Furthermore, as shown in FIG. 3, when the polarizing device 42 (polarizing plate) is provided and the polarizing axis 41 is set in a direction perpendicular to the paper surface (the polarized light of the polarizing device (the polarizing axis of the polarized light device agrees with the light transmission axis (a short axis direction) of the anisotropic scattering device), the transmitted light 36 passes through the polarizing device without causing damage to the device with the result that light 43 is generated. Furthermore, the scattered light 37 has both polarizing components, but the polarized light in a direction parallel to the paper surface is cut in the polarizing device 42 so that only the polarized light perpendicular to the paper surface can remain. In such way, by using the polarizing device, only one polarized light can be effectively extracted.

Furthermore, as used in combination with the polarizing device, the light transmission light 36 shown in FIG. 3 sometimes has a small amount of polarizing component parallel to the surface of the paper, in addition to the polarizing component perpendicular to the paper surface. Thus, the combination is important in the sense that the purity of the polarized light is increased.

In case of backward scattering 39 in FIG. 3, only the polarized light passes through 36 so that the polarized light does not ostensibly increases. However, the polarizing component can be increased by allowing the polarized light to be incident on the anisotropic scattering device again by providing the reflection plate at the back part of the light source.

Also, in this case, the same effect as described above can be expected by using the polarizing component.

A principle will be explained in detail in the case where the polarization conversion is carried out when backward scattering arises.

FIG. 2 is a principle view in which there is presumed an edge light type back light on which light from the light source is incident in a diagonal direction. In FIG. 2, light 22 emitted from the light source 21 has both polarizing components 23 and 24 as the polarizing component thereof. At this time, both polarizing components 23 and 24 have a direction of polarized light, and they intersect perpendicularly to each other. 25 denotes an anisotropic scattering device, and 26 denotes a polarizing component. 27 denotes a direction of the polarizing component which is not scattered (hereinafter referred to as a scattering light axis and a light transmission axis, respectively).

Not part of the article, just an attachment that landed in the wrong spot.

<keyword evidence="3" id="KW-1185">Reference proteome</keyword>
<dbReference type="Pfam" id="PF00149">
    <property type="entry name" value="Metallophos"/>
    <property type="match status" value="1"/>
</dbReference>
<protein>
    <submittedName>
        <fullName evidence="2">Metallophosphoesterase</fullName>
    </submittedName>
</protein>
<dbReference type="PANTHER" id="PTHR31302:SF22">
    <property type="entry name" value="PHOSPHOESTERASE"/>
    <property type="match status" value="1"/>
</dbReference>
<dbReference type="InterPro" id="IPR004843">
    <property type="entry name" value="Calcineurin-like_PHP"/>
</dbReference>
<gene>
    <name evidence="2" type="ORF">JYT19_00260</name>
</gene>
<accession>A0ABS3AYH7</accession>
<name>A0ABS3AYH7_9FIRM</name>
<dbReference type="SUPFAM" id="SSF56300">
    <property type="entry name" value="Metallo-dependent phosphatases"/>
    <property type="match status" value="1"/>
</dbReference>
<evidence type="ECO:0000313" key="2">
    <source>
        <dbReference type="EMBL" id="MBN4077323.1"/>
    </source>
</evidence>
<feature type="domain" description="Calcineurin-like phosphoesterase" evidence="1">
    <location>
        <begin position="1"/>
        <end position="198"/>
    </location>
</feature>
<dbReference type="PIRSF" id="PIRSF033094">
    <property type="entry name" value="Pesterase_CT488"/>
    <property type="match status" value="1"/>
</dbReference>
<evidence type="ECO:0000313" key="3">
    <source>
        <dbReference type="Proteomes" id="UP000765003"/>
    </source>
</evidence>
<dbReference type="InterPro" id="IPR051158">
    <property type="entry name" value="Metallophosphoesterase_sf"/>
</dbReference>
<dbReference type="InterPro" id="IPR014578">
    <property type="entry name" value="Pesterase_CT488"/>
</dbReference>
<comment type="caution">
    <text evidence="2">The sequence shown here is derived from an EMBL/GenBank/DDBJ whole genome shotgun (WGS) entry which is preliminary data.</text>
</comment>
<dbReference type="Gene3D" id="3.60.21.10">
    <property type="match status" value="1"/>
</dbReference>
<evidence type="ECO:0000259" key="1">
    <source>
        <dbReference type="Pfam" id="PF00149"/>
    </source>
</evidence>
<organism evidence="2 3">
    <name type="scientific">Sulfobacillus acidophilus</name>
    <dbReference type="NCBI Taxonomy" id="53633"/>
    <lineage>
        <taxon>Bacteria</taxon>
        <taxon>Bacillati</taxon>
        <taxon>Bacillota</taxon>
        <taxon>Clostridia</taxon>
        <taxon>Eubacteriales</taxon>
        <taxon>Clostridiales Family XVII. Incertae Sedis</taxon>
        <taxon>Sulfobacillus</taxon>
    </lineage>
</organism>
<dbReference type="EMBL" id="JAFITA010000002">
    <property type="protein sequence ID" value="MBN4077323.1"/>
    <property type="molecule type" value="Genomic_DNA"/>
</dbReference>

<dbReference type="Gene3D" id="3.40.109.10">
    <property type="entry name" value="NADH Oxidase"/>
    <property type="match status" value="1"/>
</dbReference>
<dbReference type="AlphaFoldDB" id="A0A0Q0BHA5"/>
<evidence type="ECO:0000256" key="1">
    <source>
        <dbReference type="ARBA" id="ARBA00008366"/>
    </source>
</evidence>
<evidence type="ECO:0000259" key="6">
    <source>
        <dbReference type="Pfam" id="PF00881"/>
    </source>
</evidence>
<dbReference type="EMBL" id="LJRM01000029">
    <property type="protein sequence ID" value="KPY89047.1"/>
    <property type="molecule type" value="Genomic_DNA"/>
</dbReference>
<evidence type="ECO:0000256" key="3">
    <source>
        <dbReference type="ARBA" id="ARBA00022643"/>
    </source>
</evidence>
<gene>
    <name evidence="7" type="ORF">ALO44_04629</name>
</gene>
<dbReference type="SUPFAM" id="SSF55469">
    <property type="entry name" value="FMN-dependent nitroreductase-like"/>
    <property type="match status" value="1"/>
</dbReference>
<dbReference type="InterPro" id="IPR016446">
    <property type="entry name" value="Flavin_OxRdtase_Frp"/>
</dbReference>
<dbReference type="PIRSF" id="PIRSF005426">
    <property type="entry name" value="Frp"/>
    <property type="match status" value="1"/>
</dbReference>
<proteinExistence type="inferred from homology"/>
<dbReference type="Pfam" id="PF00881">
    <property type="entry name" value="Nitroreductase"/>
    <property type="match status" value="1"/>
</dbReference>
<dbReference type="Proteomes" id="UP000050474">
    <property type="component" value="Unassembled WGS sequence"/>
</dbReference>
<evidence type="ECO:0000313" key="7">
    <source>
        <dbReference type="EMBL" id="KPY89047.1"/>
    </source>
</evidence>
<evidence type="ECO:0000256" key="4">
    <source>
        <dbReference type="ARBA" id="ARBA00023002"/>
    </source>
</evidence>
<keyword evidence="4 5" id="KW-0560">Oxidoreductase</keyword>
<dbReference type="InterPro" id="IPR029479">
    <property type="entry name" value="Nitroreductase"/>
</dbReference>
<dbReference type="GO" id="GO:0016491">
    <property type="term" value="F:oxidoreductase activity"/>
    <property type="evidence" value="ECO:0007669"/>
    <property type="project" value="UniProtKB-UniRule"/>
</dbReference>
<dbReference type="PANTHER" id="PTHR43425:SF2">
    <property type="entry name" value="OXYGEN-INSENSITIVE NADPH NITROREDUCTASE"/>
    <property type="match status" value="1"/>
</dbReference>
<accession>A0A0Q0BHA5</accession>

As is explained in FIG. 3, the polarizing component 23 which is horizontal to the light transmission axis is not affected by the scattering and transmits light. The polarizing component 24 which is horizontal to the scattering light axis 24 is scattering. At this time, when scattering particles having a large refractive index are used, backward scattering 28 arises with the result that these polarizing components are scattering backward. The polarizing component which has been scattered in a backward direction is reflected, for example, by the reflection plate 30 in the back light to be brought back to the anisotropic scattered device 25 again. The scattered polarizing component 29 normally does not have the original polarization state. Consequently, since the scattered polarizing component 29 has a polarizing component which is horizontal to the light transmission axis of the anisotropic scattering device with the result that the polarizing component is separated again into the polarized light which is transmitted and the polarized light which is subjected to the backward scattering. With the repetition of the aforementioned procedure, light 32 emitted from the light source 31 becomes a polarized light, which is in approximately unidirectional, so that light transmits the anisotropic scattering device and functions as the polarization conversion device. Consequently, the liquid crystal panel having a brightness two times stronger than the normal brightness can be obtained.

Furthermore, by disposing a phase contrast plate 33 on the reflection plate 30 so as to further raise the efficiency, the direction of the backward-scattered polarizing component can be changed and a more efficient polarization conversion device can be obtained. In particular, the 1/4λ plate can change the polarization direction through 90 degrees. Thus the plate can be regarded as a phase difference plate which allows more efficient polarization conversion.

The anisotropic scattering device of the present invention does not have an anisotropy in the refractive index as can be seen in the liquid crystal, and is characterized by having the anisotropy in that the refractive index is the same but the aspect ratio is different. For example, in case of the titanium oxide having a rod-like shape, when the short axis direction is sufficiently smaller than the wavelength to be used, the degree of scattering is small so that light is transmitted. However, when the long axis is larger than the wavelength, there arises a phenomenon in which only unidirectional polarized light is transmitted. Regarding this phenomenon, in case of the structure wherein anisotropic scattering devices are laminated in many layers, multiple scattering arises so that a larger advantage can be obtained.

An action of a method for producing the anisotropic scattering device will be explained hereinafter.